With the corporate-donor dollars on the anti-enforcement side, the war on immigration enforcement is raging in Georgia. It is not at all clear who will prevail.
In question this month is the federal program that allows two local jails to locate and hold illegal aliens captured for additional crimes here in Georgia.
Sheriff Butch Conway’s Office has had an agreement with the U.S. Department of Homeland Security and Immigration and Customs Enforcement since 2009 in which specially trained deputies can act as immigration agents under the supervision of ICE officials. Such agreements are allowed under Section 287(g) of the Immigration and Nationality Act.
All known aliens are screened using the database provided by ICE to determine immigration status and the illegal aliens are then reported to ICE.
In 2007, Cobb Sheriff Neil Warren was the first in the state to have his jail become 287(g) approved. Both sheriffs report significant success in not only turning over criminal aliens to ICE for deportation, but in reducing the overall jail population. The 287(g) program acts as a deterrent to many illegals who are carefully considering where to take up residence.
Both sheriffs’ agreements with ICE on the 287(g) program are scheduled to expire next month unless the arrangements are extended or renewed. And both sheriffs report that they have captured murderers, kidnappers, rapists and child molesters who were found to be in the country illegally. In a different time, one would assume that nobody would have a problem with the federal authorities receiving help from local jails. Those times are long gone.
In today’s Georgia, identity politics groups oppose the added 287(g) enforcement with the ever-present but mindless talking point that it somehow makes the community less safe. The idea is that it is better to leave criminal aliens in the Georgia community than to risk “separating families.”
It is easy to describe the various opponents of enforcement as “the usual suspects”, but we think it educational to name some names – the Latin American Association for example. David Schafer serves as ‘Managing Director of Advocacy’ for the LAA. “We have to ask ourselves, ‘What’s good for our community,’ ” Schafer told the Gwinnett Daily Post in 2016, the last time Sheriff Conway’s 287(g) agreement was renewed. “Is it better to work with communities in terms of helping them build confidence to report crimes? And how much good does it do us to be taking parents out of families when we’ve got a situation where these families are already struggling to make a living when we’re effectively taking the wage earner out of the home?”
“The President has unveiled his immigration plan today. Uh, let me start at the end, as opposed to the beginning, [inaudible 00:00:10] while I’ll explain. It’s not going to happen. The end. Reason it’s not going to happen is because Chuck Grassley, Susan Collins, Lyndsey Graham and several other members of the Senate have come out and said, “There’s no need for this. We don’t want to consider this.” [inaudible 00:00:25] can’t pass in the House, and Senate Republicans are saying, “We don’t want to do this.” And in fact, the- the President has privately consulted behind the scenes through Jared Kushner, uh, on this immigration plan, but Republicans don’t want to pursue it.
However, the President has an argument, and it’s a Georgia argument, for why they should do this. Uh, let me explain this to you. The McKinsey … the McKinsey consulting group, um, they do all sorts of studies, uh, economic studies and whatnot. Well, McKinsey & Company decided to do a study on their own; they weren’t paid by anyone, but they decided to do a study of Georgia’s economic trends. And there are some worrying signs for Georgia economically. Let me read you some numbers. According to McKinsey, Georgia has unfilled job openings in several sectors in 2018. 28,800 available jobs in transportation and logistics, 22,300 in sales, 22,200 in computing, 20,300 in healthcare, 16,700 in office and administration. Again, these are the number of jobs that are not filled.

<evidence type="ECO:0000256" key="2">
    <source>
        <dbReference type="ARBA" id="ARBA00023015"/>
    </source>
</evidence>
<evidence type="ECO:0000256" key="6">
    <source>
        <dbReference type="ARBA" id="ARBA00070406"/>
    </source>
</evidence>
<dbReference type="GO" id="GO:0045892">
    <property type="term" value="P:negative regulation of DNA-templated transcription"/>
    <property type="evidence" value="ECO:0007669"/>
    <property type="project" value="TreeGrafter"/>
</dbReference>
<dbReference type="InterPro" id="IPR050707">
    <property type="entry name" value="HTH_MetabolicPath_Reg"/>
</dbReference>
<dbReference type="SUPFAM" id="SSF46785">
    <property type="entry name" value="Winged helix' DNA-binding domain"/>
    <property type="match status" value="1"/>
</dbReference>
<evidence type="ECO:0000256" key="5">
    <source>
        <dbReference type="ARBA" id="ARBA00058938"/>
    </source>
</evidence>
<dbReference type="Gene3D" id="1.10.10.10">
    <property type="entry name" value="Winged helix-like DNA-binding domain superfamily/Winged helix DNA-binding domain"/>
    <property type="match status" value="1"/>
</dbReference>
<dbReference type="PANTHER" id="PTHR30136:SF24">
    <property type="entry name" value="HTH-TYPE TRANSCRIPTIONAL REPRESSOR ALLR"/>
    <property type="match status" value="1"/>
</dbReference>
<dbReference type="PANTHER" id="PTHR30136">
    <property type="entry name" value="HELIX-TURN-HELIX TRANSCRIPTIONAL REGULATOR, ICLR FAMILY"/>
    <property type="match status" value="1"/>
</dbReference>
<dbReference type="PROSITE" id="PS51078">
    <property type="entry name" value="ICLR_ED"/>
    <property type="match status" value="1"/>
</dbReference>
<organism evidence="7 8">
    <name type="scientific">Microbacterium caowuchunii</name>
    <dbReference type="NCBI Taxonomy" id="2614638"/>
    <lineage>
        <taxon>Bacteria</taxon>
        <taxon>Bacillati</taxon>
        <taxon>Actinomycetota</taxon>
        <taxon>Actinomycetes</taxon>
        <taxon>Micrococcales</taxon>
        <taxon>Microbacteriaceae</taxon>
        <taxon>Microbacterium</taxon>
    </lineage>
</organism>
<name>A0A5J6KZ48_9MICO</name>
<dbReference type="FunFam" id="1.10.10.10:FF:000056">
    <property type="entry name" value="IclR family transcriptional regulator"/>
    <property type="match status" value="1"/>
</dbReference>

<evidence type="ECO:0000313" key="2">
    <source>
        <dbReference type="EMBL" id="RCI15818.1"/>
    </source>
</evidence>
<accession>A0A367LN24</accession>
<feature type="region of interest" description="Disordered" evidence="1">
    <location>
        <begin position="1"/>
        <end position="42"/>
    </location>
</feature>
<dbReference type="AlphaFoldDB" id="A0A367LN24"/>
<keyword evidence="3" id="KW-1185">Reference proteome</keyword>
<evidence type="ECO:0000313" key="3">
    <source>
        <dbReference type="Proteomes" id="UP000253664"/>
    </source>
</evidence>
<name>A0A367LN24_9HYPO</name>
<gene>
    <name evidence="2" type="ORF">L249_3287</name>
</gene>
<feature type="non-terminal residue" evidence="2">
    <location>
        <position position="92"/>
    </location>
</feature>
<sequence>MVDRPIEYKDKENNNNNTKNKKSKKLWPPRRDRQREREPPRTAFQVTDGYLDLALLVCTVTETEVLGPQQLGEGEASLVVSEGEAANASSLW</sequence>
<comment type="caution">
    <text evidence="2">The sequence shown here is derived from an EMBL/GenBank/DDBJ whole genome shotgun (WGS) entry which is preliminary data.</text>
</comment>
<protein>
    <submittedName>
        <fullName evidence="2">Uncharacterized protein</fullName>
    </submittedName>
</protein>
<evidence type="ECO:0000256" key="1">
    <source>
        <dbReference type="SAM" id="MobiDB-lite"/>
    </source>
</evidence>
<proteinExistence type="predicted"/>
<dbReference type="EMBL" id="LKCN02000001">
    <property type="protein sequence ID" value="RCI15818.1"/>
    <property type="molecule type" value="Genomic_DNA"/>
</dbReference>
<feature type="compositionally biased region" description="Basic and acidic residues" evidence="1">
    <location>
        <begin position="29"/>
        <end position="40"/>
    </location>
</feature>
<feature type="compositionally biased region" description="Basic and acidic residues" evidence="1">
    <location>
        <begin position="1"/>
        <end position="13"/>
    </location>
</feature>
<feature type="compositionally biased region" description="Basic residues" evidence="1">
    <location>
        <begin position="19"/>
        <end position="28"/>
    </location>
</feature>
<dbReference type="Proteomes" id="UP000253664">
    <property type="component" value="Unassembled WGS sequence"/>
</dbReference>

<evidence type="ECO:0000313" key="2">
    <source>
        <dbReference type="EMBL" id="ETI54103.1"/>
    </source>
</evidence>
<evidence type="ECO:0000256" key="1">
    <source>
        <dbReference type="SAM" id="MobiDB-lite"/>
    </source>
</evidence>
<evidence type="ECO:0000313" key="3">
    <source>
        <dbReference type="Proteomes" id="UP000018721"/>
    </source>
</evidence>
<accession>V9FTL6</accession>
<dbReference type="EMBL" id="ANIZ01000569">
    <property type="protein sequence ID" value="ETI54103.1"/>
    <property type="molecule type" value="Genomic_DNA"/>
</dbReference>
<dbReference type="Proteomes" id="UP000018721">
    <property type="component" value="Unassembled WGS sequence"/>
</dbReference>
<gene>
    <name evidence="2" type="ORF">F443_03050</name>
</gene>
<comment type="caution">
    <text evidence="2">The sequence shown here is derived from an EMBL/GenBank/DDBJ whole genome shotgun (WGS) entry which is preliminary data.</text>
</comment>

We are in an employment crisis in Georgia, or at least, we’re heading into one, uh, not because we have too many unemployed people, but because we don’t have enough people to fill the jobs that are available. So by the way, th- this goes back to a … Chris Burns from Dynamic Money was here two weeks ago. He made this point about the current economic news in the state. It is so good right now, there are so many openings, that if you want a new job, go market yourself. Uh, get your resume together, and start shopping it around. We are at a full employment situation; there are a massive number of jobs that are not being filled [inaudible 00:02:15].
Again, let me read you the numbers, for these are the 2018 numbers from McKinsey & Company, in Georgia. 28,800 unfilled jobs in transportation and logistics, 22,300 unfilled jobs in sales, 22,200 jobs unfilled in computing, 20,300 unfilled in healthcare, 16,700 unfilled in office and administration. That’s just Georgia.
So the President’s got to do something, because his advisors are starting to warn him that we need more workers in the country. And if we were to produce natural-born workers in this country, it would take a minimum of 18 years, 19 years really to get them into the workforce, because they’d be nine months in the womb, and then 18 years before they get out of high school. [inaudible 00:03:03] forget college. So it- it would take us 19 years really, to- to build them natural-born. So you know what we gotta do? The thing some of you don’t wanna do: immigration. Loosen the standards on immigration.
I mean, I- I don’t need to read the numbers again, but you get the sense in Georgia: we need more workers here. We can lure workers from other parts of the country, but if you lure workers from other parts of the country, well, you’re … One, I mean, take for example, do we really want a bunch of people from California coming here? I mean, that was one my chief objections to Amazon, we’re getting a bunch of skinny jeans-wearing hipsters from Washington, down to Georgia with their Washington, atheistic, progressive, hostile to- to Christian values … [inaudible 00:03:45] no point.